Shafaat A. Rabbani, M.D.
Montreal, Quebec H4A 3J1
shafaat.rabbani [at] mcgill.ca
Dr. Shafaat Rabbani is a Professor of Medicine at McGill University Montreal, Canada. He is also associate member of Departments of Physiology at Oncology at McGill University Health Centre. Dr. Rabbani received his medical education at King Edward Medical College Lahore Pakistan. His research led to the characterization of Parathyroid Hormone Related Peptide as the main pathogenetic factor responsible of hypercalcemia of malignancy. He developed several syngenic and xenograft models of breast and prostate cancer which mimicked the ability of these malignancies to metastasize to the skeleton. Pioneering work carried out in his laboratory led to identification Urokinase as a mitogen for cells of the osteoblast phenotype and a key protease involved in tumor invasion, growth and metastasis. His group was the first to demonstrate the role of DNA methylation as a key molecular mechanism regulating urokinase gene transcription. Dr. Rabbani serves as a reviewer for several high impact journals and on several study sections in Canada and United States. Dr. Rabbani has issued and filed patents in his area of expertise which has continued to be the role of growth factors and proteases in skeletal metastasis. Over the years he has served as a consultant and member if the scientific advisory board to of number biotechnology and pharmaceutical companies in Canada and United States.
Epigenetics, DNA methylation, breast Cancer, prostate Cancer, urokinase, osteoporosis, DNA methylation, parathyroid hormone related peptide
Research or Clinical Activities
Using blood from patients with breast cancer and osteoporosis we are determining the DNA methylation landscape of these patients. The blood based “DNA methylation signatures” will be customized as noninvasive exquisite biomarkers that will be introduced into clinical practice and change the way we predict, diagnose stratify for therapy and follow up the progression of the disease.
We are evaluating novel therapeutic and preventive approach to breast cancer metastasis based on blocking DNA demethylation processes using well established xenograft and transgenic models of breast cancer. Collectively the results from these studies will provide a molecular mechanistic basis for both prevention and treatment of breast cancer which will be translated into human clinical trials.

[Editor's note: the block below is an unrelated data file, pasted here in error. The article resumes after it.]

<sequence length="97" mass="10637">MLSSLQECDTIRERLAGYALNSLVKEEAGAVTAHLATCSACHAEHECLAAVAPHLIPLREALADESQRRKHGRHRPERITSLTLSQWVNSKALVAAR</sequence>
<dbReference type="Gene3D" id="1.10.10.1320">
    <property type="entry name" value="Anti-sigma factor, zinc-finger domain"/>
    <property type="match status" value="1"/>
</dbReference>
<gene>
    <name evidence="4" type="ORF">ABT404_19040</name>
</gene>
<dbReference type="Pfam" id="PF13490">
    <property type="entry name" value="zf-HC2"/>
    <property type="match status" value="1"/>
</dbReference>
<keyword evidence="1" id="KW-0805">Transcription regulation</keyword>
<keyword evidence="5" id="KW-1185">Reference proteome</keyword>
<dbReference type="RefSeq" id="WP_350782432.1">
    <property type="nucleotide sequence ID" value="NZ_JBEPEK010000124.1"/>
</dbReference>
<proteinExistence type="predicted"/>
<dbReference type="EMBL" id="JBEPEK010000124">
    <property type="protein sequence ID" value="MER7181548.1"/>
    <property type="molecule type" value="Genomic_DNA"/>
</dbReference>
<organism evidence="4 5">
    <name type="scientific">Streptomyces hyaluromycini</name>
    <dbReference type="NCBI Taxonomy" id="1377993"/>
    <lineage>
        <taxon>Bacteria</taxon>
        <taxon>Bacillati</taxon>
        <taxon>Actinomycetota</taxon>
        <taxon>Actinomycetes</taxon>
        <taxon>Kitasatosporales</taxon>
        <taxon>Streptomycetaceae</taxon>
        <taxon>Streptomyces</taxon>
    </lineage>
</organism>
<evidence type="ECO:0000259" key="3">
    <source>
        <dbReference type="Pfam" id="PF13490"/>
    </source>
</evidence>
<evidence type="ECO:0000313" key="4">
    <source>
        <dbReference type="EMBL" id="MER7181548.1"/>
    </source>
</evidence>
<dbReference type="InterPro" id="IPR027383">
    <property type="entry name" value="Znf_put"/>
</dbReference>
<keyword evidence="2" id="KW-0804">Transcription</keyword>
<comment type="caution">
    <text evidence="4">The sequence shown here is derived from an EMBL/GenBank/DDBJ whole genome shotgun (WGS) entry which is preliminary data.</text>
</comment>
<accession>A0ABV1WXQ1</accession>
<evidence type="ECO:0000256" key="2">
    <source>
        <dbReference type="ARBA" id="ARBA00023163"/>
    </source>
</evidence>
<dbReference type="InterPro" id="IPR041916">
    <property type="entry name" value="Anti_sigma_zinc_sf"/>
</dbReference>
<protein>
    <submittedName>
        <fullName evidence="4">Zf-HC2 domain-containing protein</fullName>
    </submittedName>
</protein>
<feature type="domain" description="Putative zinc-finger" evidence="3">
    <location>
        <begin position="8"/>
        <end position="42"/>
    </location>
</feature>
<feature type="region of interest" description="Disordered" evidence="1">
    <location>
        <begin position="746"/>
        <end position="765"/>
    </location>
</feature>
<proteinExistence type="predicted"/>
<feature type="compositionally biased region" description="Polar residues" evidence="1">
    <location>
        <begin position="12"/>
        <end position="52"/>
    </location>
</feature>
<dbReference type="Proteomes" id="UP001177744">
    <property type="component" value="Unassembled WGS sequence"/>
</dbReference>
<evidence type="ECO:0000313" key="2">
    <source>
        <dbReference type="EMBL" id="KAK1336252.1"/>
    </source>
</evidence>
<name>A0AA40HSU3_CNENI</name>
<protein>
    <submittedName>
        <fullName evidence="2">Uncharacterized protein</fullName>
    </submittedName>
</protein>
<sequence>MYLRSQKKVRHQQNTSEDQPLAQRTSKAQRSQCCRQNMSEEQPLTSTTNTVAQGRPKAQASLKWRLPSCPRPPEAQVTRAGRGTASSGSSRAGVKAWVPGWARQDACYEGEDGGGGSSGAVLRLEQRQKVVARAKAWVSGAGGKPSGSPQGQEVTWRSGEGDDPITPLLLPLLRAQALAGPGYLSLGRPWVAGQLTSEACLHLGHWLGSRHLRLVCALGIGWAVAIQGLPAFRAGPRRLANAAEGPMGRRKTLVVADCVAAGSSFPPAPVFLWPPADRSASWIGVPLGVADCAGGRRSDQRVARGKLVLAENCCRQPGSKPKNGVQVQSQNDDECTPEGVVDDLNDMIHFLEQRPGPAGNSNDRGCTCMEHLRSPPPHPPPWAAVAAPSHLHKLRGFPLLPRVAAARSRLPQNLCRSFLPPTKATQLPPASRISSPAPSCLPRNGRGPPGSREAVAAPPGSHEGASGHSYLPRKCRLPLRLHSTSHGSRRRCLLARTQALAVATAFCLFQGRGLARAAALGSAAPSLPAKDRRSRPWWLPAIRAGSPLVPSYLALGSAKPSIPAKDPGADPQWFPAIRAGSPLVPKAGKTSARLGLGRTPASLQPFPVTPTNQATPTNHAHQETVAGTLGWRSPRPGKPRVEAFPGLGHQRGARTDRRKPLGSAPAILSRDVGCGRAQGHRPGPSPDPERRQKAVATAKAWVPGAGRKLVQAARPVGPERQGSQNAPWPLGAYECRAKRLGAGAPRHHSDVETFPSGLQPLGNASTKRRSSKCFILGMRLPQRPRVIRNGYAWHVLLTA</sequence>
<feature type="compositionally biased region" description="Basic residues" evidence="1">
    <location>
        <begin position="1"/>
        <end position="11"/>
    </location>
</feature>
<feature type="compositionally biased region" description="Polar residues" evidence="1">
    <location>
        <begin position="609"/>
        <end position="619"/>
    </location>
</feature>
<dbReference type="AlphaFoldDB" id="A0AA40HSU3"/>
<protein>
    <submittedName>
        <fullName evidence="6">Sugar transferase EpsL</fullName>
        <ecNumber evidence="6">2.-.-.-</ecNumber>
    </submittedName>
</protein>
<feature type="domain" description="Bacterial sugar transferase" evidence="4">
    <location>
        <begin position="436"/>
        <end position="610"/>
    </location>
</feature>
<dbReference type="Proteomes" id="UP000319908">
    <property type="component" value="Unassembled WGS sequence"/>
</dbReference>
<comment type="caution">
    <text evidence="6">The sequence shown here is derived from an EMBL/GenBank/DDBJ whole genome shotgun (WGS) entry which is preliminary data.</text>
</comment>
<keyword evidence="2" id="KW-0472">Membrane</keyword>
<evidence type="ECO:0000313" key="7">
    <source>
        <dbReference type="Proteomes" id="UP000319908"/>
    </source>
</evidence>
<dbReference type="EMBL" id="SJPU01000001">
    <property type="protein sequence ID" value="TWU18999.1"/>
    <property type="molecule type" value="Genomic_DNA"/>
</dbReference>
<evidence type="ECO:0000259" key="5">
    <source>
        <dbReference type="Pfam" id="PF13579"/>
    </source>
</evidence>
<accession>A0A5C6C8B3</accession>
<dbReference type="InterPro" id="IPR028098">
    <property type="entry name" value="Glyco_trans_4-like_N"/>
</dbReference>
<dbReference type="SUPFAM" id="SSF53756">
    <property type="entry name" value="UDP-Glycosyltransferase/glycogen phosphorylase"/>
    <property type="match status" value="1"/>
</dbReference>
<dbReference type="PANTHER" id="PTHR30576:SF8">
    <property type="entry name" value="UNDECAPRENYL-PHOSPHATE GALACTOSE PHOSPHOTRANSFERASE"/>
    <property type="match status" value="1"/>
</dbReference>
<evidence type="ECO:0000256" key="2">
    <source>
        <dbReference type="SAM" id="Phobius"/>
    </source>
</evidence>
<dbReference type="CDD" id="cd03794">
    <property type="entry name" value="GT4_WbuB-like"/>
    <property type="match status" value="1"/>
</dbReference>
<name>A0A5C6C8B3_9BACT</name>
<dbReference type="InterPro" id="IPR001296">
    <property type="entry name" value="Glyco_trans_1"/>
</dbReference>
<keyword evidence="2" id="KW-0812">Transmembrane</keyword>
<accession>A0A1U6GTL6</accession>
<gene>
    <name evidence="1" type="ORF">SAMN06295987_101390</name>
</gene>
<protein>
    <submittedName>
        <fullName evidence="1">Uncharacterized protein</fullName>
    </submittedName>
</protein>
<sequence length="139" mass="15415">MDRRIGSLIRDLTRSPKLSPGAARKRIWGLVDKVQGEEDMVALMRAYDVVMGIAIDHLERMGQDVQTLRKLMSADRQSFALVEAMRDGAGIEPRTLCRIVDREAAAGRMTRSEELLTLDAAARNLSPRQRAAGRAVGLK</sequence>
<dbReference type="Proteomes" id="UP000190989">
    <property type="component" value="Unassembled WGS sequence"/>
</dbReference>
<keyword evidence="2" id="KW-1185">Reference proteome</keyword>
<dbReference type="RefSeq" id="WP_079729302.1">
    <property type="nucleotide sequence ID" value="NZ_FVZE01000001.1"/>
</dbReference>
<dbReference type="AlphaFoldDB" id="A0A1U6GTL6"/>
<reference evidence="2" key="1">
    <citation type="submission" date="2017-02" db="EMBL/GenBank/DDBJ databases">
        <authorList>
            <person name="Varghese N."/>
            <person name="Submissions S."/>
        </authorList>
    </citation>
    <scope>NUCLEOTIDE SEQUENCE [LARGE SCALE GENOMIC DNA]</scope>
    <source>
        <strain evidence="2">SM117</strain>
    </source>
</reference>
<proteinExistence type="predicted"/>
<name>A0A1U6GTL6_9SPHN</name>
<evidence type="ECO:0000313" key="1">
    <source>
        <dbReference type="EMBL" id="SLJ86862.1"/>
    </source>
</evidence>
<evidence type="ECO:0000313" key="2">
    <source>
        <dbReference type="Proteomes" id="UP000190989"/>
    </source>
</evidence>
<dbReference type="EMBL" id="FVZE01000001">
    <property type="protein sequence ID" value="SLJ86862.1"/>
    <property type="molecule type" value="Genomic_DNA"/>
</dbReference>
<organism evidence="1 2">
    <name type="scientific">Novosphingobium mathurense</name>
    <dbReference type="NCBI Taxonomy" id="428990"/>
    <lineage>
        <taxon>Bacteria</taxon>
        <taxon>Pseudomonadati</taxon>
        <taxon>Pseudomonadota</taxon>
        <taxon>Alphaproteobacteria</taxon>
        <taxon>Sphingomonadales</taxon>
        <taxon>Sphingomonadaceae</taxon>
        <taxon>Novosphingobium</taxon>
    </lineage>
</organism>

Our group is developing novel diagnostic and therapeutic strategies to block uPA production and its interaction with cell surface uPAR to block tumor growth and metastasis. Using our well- established models of breast and prostate cancer; we are examining the efficacy of various therapeutic strategies to block tumor progression. Additionally determination of the methylation of uPA and PAI-1 is being developed as a reliable diagnostic and prognostic marker in cancer.
Selected Recent Publications
1. Shukeir N, Stefanska B, Parashar S, Chik F, Arakelian A, Szyf M, Rabbani SA. Pharmacological methyl group donors block skeletal metastasis in vitro and in vivo. Br J Pharmacol. 2015; 172(11):2769-81.
2. Parashar S, Cheishvili D, Arakelian A, Hussain Z, Tanvir I, Khan HA, Szyf M, Rabbani SA.S-adenosylmethionine blocks osteosarcoma cells proliferation and invasion in vitro and tumor metastasis in vivo: therapeutic and diagnostic clinical applications. Cancer Med. 2015 ;4(5):732-44.
3. Cheishvili D, Chik F, Li CC, Bhattacharya B, Suderman M, Arakelian A, Hallett M, Rabbani SA, Szyf M. Synergistic effects of combined DNA methyltransferase inhibition and MBD2 depletion on breast cancer cells; MBD2 depletion blocks 5-aza-2'-deoxycytidine-triggered invasiveness. Carcinogenesis. 2014;35(11):2436-46.
4. Stefanska B, Cheishvili D, Suderman M, Arakelian A, Huang J, Hallett M, Han ZG, Al-Mahtab M, Akbar SM, Khan WA, Raqib R, Tanvir I, Khan HA, Rabbani SA, Szyf M. Genome-wide study of hypomethylated and induced genes in patients with liver cancer unravels novel anticancer targets. Clin. Cancer Res. 2014; 20(12):3118-32.
5. Rabbani SA, Arakelian A, Farookhi R. LRP5 knockdown: effect on prostate cancer invasion growth and skeletal metastasis in vitro and in vivo. Cancer Med. 2013;2(5):625-35.